I am not a fan of horror movies or horror books. As a child, I recall watching the black and white 1930s movies of “Frankenstein” and “Dracula” on the TV set in our living room. After my family watched Alfred Hitchcock’s classic, “The Birds” on TV, I walked upstairs to my bedroom and screamed when I saw what appeared to be a small brown bird coming out from underneath the linen closet door. It turned out to be one of my brother’s socks.

As a teen, I remember watching late night scary movies on Chiller Theater. I also remember watching “The Exorcist” in a rundown movie theater out on Long Island. I never paid good money to watch Texas Chainsaw or Freddy Kruger films at the movie theaters. But I did see the original 1970s movie, “Carrie.” I screamed, along with everyone else in the audience that night, when the hand came up from the grave at the end of the movie!

Why do people like to be scared? Stories, books, and movies have been scaring the pants off of humans for literally hundreds of years. In Germany, brothers Jacob and Wilhelm Grimm popularized the idea of telling and reading scary stories to children. First published in 1812, the collected stories known as “Children’s and Household Tales” presented dark tales of children lost in the woods, goblins, ghosts, witches, and evil stepmothers. Two hundred years ago, parents read “Hansel and Gretel” or “The Robber Bridegroom” as they tucked their young children into bed at night. Try falling asleep after that!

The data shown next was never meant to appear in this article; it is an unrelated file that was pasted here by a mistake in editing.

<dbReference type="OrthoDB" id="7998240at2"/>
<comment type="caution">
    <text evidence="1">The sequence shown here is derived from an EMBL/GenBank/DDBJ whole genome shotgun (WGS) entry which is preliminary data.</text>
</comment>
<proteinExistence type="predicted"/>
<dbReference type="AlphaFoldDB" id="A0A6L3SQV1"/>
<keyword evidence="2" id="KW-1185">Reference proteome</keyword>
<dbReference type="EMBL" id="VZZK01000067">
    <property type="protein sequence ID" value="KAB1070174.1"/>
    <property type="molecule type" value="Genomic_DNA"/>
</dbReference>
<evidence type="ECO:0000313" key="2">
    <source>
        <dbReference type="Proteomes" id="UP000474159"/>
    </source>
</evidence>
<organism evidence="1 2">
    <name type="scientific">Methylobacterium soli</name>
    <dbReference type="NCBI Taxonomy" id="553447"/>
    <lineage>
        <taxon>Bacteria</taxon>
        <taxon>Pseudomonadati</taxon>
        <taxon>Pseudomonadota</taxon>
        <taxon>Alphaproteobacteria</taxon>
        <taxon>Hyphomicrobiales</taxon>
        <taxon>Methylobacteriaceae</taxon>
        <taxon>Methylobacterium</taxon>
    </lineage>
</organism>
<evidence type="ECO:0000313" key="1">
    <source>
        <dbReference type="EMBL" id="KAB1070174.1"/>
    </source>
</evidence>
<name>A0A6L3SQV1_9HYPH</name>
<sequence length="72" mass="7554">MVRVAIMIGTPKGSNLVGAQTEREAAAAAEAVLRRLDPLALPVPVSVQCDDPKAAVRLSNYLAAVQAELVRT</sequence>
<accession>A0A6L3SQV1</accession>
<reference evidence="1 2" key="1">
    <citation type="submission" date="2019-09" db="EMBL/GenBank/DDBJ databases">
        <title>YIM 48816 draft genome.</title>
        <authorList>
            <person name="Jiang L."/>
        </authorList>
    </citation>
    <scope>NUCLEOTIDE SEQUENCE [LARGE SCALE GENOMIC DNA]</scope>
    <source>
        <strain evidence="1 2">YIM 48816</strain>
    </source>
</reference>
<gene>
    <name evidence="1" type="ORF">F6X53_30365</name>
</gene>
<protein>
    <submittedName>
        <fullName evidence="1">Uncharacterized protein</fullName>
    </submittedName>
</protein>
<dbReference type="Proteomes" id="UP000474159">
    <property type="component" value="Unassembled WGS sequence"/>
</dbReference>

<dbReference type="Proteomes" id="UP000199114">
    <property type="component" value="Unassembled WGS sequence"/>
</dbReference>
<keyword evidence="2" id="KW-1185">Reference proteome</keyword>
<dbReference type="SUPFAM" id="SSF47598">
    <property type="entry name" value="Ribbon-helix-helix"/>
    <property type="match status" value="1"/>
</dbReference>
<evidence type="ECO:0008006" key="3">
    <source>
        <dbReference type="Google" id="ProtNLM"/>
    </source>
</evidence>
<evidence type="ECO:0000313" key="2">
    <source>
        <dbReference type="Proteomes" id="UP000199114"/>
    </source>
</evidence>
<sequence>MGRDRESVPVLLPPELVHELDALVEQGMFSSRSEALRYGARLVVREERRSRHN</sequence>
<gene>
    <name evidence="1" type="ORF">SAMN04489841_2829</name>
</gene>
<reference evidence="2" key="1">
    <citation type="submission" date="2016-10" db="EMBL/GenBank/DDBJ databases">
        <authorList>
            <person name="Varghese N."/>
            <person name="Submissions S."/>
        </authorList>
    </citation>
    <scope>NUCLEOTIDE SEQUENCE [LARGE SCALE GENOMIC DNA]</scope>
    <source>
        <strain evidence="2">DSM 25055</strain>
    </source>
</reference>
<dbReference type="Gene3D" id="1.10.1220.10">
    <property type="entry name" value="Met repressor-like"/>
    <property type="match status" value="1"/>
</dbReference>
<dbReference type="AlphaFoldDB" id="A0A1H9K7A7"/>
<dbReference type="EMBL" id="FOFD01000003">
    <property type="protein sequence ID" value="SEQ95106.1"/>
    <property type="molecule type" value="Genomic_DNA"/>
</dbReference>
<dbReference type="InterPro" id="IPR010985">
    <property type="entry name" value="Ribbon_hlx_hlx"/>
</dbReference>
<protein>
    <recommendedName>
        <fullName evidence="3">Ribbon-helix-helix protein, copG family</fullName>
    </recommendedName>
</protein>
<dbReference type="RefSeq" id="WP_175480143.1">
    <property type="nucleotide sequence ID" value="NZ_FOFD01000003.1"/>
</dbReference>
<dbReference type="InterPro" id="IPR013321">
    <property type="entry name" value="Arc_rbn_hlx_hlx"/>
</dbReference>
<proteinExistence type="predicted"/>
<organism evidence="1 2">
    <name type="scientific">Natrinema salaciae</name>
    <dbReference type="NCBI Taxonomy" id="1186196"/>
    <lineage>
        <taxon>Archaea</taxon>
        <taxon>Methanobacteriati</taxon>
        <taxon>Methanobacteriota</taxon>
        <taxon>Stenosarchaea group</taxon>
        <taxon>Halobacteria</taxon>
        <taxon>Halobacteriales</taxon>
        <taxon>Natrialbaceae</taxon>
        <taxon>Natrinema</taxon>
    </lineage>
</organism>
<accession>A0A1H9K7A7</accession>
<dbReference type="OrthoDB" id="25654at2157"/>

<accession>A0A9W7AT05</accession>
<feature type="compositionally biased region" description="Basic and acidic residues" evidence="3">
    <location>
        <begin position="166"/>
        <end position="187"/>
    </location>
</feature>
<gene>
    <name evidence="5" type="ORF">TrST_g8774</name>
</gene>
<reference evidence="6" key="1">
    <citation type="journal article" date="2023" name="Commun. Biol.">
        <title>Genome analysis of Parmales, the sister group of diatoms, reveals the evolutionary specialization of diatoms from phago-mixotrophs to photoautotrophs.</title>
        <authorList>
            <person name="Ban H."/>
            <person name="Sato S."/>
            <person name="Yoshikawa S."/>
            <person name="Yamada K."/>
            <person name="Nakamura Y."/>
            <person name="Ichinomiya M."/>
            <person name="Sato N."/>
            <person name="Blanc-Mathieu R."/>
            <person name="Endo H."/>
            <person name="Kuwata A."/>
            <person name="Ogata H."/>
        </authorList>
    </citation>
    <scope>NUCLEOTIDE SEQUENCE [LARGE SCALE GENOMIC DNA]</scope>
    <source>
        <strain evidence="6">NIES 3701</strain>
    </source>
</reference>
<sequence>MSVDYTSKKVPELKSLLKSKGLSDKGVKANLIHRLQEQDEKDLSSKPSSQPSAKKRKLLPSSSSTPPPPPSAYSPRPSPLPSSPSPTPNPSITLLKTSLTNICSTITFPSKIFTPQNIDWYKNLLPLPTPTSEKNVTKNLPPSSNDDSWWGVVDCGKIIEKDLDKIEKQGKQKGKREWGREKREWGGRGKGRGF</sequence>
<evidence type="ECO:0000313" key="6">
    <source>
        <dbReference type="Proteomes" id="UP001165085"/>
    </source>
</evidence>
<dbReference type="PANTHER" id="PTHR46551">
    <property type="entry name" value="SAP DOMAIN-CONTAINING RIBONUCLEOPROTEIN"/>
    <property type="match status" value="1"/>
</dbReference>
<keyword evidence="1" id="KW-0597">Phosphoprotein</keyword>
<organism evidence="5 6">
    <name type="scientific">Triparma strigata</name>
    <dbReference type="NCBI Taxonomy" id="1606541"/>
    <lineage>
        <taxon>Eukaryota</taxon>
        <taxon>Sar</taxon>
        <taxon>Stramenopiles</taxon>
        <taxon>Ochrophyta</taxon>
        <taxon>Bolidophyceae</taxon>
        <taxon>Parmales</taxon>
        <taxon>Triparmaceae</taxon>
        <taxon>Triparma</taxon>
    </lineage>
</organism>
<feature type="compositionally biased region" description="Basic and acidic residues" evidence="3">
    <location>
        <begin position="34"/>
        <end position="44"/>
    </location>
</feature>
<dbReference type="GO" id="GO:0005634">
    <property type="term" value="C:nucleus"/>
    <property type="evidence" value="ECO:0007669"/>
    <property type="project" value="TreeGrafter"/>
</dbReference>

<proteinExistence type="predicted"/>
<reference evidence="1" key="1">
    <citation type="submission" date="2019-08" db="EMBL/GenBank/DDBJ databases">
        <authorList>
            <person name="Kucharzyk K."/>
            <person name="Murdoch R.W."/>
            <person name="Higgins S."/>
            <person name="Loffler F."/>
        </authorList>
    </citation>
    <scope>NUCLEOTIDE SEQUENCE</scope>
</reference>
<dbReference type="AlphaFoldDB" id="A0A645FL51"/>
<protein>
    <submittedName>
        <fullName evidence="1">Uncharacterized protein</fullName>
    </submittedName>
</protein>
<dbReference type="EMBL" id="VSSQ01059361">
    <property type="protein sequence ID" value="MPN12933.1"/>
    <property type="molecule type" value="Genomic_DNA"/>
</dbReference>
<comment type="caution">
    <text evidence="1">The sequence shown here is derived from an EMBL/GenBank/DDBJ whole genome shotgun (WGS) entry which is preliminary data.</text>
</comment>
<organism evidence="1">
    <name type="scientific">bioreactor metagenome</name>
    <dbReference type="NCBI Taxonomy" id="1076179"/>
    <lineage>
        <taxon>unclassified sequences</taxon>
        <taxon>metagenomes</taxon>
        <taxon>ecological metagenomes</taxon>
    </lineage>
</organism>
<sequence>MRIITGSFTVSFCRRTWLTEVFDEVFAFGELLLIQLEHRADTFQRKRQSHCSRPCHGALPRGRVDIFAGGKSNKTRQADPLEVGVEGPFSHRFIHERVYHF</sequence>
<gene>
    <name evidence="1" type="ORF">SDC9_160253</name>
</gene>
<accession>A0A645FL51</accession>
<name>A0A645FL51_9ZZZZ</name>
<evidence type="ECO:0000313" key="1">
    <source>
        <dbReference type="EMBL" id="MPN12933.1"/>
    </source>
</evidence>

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The scary creature known as the Boogeyman is referenced in stories around the world. From Eastern Europe to the British Isles, West Africa, South America, the Middle East, Italy, and Spain all had their own versions of the Boogeyman. These tales were often used by parents to frighten children into good behavior.

The Boogeyman, or Bogeyman, was described in the 1500s in England as a hobgoblin that tormented humans or played pranks. Other countries created tales with references to a goblin who rises at night from a swamp or bog. Over time, tales of the Boogeyman made their way to America. In Southern states, the word “booger” referred to a demon or ghost.

I was surprised to learn that the famous Spanish painter, Francisco Goya, painted a frightening scene in 1797 with the title, “Que Viene el Coco” translated as “Here Comes the Boogeyman.” The haunting image is of children cowering in fear in their mother’s arms as a cloaked figure approaches. Again, try sleeping after seeing that!

If the Boogeyman appears out of the fog and mists, he might be spotted somewhere near Shades of Death Road in Warren County, New Jersey. The locals refer to this six-mile two-lane road as “Shades.” According to the internet site, Weird NJ, the road winds past Jenny Jump State Forest near an old, haunted lakebed where occasional pillars of mist can be seen rising from the water.

Also known as “The Great Meadows Fog,” this marshy swampland was feared by locals for the annual malaria outbreaks starting in 1850. Since malaria is carried by mosquitoes, residents dreaded the hot summer months living near the swampland since they often lost friends and family members to the disease each year.

Local lore suggests that a series of murders also took place in the vicinity in the 1920s. In more recent times, reports of paranormal activity include claims of seeing dead people walking along in the mist at night on Shades of Death Road.

Kim Kovach has nightmares if she eats dark chocolate after 2 p.m. kimkovachwrites.com

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